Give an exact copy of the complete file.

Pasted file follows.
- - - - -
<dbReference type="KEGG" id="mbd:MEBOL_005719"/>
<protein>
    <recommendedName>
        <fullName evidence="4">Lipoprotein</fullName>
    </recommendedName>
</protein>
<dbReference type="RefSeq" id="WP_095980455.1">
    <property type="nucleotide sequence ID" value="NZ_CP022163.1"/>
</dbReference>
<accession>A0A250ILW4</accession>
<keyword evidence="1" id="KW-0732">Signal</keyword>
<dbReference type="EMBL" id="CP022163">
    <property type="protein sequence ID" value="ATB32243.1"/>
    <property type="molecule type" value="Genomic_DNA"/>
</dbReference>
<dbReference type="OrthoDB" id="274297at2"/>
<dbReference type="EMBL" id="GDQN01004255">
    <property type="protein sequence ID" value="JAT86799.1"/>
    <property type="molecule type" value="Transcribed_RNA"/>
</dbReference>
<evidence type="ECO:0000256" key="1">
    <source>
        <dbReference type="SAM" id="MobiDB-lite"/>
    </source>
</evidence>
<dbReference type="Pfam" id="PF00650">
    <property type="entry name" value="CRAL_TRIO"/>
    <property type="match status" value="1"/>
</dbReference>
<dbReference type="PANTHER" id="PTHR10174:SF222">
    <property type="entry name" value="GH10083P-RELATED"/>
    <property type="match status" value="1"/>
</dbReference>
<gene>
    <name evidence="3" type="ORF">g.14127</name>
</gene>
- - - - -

<dbReference type="KEGG" id="mbd:MEBOL_005719"/>
<protein>
    <recommendedName>
        <fullName evidence="4">Lipoprotein</fullName>
    </recommendedName>
</protein>
<dbReference type="RefSeq" id="WP_095980455.1">
    <property type="nucleotide sequence ID" value="NZ_CP022163.1"/>
</dbReference>
<accession>A0A250ILW4</accession>
<keyword evidence="1" id="KW-0732">Signal</keyword>
<dbReference type="EMBL" id="CP022163">
    <property type="protein sequence ID" value="ATB32243.1"/>
    <property type="molecule type" value="Genomic_DNA"/>
</dbReference>
<dbReference type="OrthoDB" id="274297at2"/>
<dbReference type="EMBL" id="GDQN01004255">
    <property type="protein sequence ID" value="JAT86799.1"/>
    <property type="molecule type" value="Transcribed_RNA"/>
</dbReference>
<evidence type="ECO:0000256" key="1">
    <source>
        <dbReference type="SAM" id="MobiDB-lite"/>
    </source>
</evidence>
<dbReference type="Pfam" id="PF00650">
    <property type="entry name" value="CRAL_TRIO"/>
    <property type="match status" value="1"/>
</dbReference>
<dbReference type="PANTHER" id="PTHR10174:SF222">
    <property type="entry name" value="GH10083P-RELATED"/>
    <property type="match status" value="1"/>
</dbReference>
<gene>
    <name evidence="3" type="ORF">g.14127</name>
</gene>